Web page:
Division, acted with grave abuse of discretion in reversing
the decision of the Labor Arbiter who found that
respondent was illegally dismissed. It agreed with the
Labor Arbiter that the unilateral revocation of the
employment contract by petitioners amounted to pre-
termination of the said contract without just or authorized
cause.
The Court of Appeals held that the contract of
employment between petitioners and respondent had
already been perfected and even approved by the POEA.
There was no valid and justifiable reason for petitioners to
withhold the departure of respondent on January 17, 2000.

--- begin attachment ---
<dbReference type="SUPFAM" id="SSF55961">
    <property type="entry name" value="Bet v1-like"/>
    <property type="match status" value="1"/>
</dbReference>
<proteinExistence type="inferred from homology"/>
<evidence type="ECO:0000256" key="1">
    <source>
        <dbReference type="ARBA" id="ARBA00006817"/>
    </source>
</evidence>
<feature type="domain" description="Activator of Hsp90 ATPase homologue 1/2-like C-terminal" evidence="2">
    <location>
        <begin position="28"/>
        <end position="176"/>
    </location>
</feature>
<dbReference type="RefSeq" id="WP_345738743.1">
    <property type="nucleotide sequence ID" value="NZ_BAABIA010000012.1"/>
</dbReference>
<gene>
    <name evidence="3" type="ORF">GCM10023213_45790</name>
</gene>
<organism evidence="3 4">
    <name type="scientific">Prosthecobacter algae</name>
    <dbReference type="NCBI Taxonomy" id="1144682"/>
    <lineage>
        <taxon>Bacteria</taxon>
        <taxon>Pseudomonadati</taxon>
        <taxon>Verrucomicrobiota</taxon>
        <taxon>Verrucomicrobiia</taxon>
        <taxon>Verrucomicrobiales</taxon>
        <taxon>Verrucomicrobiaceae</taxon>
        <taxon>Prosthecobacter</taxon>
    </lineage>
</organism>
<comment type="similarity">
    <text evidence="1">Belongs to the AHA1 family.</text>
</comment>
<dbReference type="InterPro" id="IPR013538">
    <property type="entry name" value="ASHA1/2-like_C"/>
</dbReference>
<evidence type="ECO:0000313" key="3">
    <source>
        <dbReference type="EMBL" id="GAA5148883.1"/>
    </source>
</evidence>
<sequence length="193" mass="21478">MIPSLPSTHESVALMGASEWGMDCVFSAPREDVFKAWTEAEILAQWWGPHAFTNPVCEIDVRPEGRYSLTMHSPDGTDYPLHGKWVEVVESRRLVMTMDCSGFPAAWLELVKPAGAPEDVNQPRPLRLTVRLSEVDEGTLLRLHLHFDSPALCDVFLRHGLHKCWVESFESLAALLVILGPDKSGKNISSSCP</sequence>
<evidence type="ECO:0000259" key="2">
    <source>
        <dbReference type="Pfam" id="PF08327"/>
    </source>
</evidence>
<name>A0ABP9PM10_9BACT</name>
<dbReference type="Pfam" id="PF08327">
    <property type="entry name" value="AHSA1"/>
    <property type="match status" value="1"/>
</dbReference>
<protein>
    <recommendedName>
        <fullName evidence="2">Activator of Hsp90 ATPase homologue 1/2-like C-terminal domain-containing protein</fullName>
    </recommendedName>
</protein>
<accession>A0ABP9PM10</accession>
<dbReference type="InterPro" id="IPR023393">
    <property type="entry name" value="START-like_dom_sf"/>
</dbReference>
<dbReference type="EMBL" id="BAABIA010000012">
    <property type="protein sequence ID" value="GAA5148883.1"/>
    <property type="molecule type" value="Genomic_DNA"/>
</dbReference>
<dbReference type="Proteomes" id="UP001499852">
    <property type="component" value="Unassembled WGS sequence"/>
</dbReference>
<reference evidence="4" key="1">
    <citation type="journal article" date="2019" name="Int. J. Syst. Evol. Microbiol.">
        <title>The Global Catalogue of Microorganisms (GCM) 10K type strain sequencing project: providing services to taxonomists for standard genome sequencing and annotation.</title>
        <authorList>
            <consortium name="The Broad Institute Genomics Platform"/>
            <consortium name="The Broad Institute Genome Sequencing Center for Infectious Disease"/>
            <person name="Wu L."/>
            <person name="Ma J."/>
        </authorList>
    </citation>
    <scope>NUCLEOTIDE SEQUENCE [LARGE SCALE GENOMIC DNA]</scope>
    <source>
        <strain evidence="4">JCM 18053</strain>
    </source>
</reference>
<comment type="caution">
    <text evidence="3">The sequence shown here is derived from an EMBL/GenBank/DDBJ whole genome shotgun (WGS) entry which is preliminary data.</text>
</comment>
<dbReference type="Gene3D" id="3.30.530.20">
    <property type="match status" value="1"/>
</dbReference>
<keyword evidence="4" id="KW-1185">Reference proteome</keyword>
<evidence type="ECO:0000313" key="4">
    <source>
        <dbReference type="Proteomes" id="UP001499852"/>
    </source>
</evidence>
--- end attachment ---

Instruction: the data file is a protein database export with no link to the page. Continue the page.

It found petitionersÊ argument that respondent was not fit
to work on the said date as preposterous, since the medical
certificate issued by petitionersÊ accredited medical clinic
showed that respondent was

_______________
12 Id., at p. 43.

359
VOL. 665, FEBRUARY 8, 2012 359
Bright Maritime Corporation (BMC) vs. Fantonial

already fit to work on the said date. The Court of Appeals


stated, thus:

„Private respondentÊs contention, which was contained in the


affidavit of Dr. Lyn dela Cruz-De Leon, that the Hepatitis profile
was done only on January 18, 2000 and was concluded on January
20, 2000, is of dubious merit. For how could the said examining
doctor place in the medical certificate dated January 17, 2000 the
words „CLASS-B NON-Infectious Hepatitis‰ (Rollo, p. 17) if she had
not conducted the hepatitis profile? Would the private respondent
have us believe that its accredited physician would fabricate
medical findings?
It is obvious, therefore, that the petitioner had been fit to work
on January 17, 2000 and he should have been able to leave for